The threat of authoritarianism requires all hands on deck.
Clara Jeffrey writes in Mother Jones:
Decades from now, when the election of 2016 is distilled to its essence, what will that be? Many hoped the central lesson would be a shattered glass ceiling and a cementing of the Obama legacy. An expansion of rights and tolerance.
Instead, a small electoral majority chose a candidate who openly embraced bigotry, who slurred war heroes and mocked the disabled, who bragged of sexual assault, who said he’d roll back the protections of a free press, who was cheered on by white supremacists, who said he’d upend our alliances and the world’s long-overdue climate deal, and who is ignorant and cavalier about the basics of safeguarding a nuclear arsenal.
There is no way to sugarcoat it. The election of Donald Trump is a brutal affront to women, people of color, Jews and Muslims, and all who value kindness and tolerance. Paranoia and divisiveness won the day. If we feared that the Trump campaign would give white nationalists and other political predators a road map for a lasting presence as a disruptive opposition, we have instead handed them the keys to the Oval Office, and the nuclear codes.
In the horrible months leading up to the election, there were moments we all crossed our fingers and hoped the Trump campaign’s predilection for inflaming bigotry might, ultimately, improve the health of the body politic. Maybe he represented a high fever that, once broken, would leave us more immune to old hatreds. Maybe, just as videos of police shootings shoved the most heinous forms of structural racism into the social-media feeds of white America, so would the actions of Trump and his most virulent supporters cast a light on an ugliness that needed to be confronted to be at last overcome.
Except, it seems this ugliness was far, far more pervasive than we had let ourselves imagine. With every chant of “build the wall,” with every racist tweet, with every “Trump that bitch” T-shirt, his supporters hardened—to the horror of more than half of those who voted (and many who didn’t), and despite the entreaties of political, diplomatic, scientific, and economic experts.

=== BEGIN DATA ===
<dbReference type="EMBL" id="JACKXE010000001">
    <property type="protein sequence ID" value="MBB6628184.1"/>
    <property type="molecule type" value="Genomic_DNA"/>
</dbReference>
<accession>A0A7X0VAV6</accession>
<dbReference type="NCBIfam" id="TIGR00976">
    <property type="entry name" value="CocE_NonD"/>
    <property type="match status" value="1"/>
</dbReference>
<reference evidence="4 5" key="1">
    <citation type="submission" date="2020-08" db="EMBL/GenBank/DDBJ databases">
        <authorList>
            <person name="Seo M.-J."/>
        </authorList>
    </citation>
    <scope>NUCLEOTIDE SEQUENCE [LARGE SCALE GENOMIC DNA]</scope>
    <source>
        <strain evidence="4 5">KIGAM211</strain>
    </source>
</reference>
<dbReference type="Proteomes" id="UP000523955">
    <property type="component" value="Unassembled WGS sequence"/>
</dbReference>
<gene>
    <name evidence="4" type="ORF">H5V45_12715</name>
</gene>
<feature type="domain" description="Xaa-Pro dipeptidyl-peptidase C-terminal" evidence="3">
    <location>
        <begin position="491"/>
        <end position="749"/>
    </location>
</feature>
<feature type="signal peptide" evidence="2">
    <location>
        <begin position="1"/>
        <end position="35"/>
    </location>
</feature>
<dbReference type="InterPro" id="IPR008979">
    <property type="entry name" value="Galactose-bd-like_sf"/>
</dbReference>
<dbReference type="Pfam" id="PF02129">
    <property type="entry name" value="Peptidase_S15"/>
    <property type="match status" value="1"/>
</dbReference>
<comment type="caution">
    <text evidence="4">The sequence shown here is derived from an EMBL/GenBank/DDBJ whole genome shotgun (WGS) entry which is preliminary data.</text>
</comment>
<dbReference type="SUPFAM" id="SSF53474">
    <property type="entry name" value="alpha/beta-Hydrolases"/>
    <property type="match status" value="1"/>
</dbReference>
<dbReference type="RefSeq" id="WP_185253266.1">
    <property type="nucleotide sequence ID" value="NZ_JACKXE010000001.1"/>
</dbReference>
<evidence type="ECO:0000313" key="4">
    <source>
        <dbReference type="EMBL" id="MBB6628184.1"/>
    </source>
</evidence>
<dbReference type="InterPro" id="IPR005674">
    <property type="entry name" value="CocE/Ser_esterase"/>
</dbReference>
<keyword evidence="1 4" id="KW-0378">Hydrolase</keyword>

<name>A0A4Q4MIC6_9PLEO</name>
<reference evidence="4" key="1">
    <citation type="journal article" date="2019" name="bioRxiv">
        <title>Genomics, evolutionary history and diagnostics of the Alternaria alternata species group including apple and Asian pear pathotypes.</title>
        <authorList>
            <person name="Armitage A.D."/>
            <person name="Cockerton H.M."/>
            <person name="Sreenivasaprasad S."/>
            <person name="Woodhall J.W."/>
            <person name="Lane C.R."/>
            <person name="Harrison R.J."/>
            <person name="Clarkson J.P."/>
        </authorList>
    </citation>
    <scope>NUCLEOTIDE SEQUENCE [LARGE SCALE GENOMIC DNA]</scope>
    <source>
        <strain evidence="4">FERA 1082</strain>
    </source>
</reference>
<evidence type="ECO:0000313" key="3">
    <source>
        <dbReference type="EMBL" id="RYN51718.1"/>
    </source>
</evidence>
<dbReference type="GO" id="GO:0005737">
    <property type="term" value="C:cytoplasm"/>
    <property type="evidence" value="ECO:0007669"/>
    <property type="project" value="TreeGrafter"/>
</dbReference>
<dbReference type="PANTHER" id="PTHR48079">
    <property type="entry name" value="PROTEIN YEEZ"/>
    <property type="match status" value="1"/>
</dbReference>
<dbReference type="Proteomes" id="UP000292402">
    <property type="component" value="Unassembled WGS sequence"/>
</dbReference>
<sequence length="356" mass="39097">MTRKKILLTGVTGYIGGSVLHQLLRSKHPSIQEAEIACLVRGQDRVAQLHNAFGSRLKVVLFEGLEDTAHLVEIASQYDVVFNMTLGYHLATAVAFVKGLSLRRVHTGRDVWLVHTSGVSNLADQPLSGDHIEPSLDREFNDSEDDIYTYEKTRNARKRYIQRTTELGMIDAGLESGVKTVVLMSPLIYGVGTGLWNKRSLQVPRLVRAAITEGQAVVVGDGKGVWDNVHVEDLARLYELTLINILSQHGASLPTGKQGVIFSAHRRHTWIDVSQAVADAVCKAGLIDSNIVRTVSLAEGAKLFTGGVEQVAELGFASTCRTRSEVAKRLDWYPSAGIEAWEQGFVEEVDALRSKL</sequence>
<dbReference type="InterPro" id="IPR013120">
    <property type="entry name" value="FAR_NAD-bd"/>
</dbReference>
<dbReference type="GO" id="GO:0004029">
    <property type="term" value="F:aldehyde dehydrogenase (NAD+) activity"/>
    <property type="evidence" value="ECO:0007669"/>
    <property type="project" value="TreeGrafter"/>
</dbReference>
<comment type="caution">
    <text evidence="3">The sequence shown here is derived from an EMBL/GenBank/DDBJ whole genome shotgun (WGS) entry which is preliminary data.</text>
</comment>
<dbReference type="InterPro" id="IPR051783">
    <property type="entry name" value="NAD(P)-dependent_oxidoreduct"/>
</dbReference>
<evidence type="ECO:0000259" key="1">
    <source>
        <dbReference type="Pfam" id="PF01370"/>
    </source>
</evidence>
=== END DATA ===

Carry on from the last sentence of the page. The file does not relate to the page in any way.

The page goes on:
It would be counterproductive to say, as some have, that all those who voted for Trump are stone-cold racists. People voted for him for various and complicated reasons. But it must be said that all who voted for Trump did not find naked bigotry and misogyny to be disqualifying. Some discounted it, and some thrilled to it. That is gutting.
The next weeks and months and years will be spent analyzing how we got here. It will be a grim accounting for every institution, and a painful airing of recriminations among families and friends.
As the author and comedian Baratunde Thurston put it, Trump’s campaign is best understood as a denial-of-service attack on our political system. Despite or perhaps because he is a thin-skinned, shallow narcissist, he instinctively found weaknesses in our national firewall. He knew that with 16 primary opponents, each would happily support his attacks on the manhood, looks, and dignity of the others, until it was too late and the momentum was on his side.
He realized that his bombastic, bigoted statements would be heralded by some corners of the media, mocked by others, and given wall-to-wall coverage by all. Newsroom traditions of putting separate teams of reporters on each candidate also helped ensure that Hillary Clinton’s email scandals were given the same weight as the mountain of evidence of Trump’s wrongdoing. The nation’s great newspapers and networks did vital work, but when it came to proportionality, they utterly failed. And the obsession with polling aggregators and fancy widgets, coupled with the failings of the polls themselves, lulled people into slacktivism, inaction, or even showy obstructionism.
And social media failed us most of all. . .
Later in the article:
Authoritarian movements rise by dividing us and can only last so long as they do. My heart broke on election night to see my Twitter feed full of quotes like “I knew my country hated me, but I didn’t know how much,” or “I don’t recognize my country.” In the days after the election, there was a surge of hate crimes. Parents had to answer questions like: What will happen to my friends? What will happen to us? Why does he hate us?
I repeat: United we stand, divided we fall. If we don’t find a way to come together, we’re toast.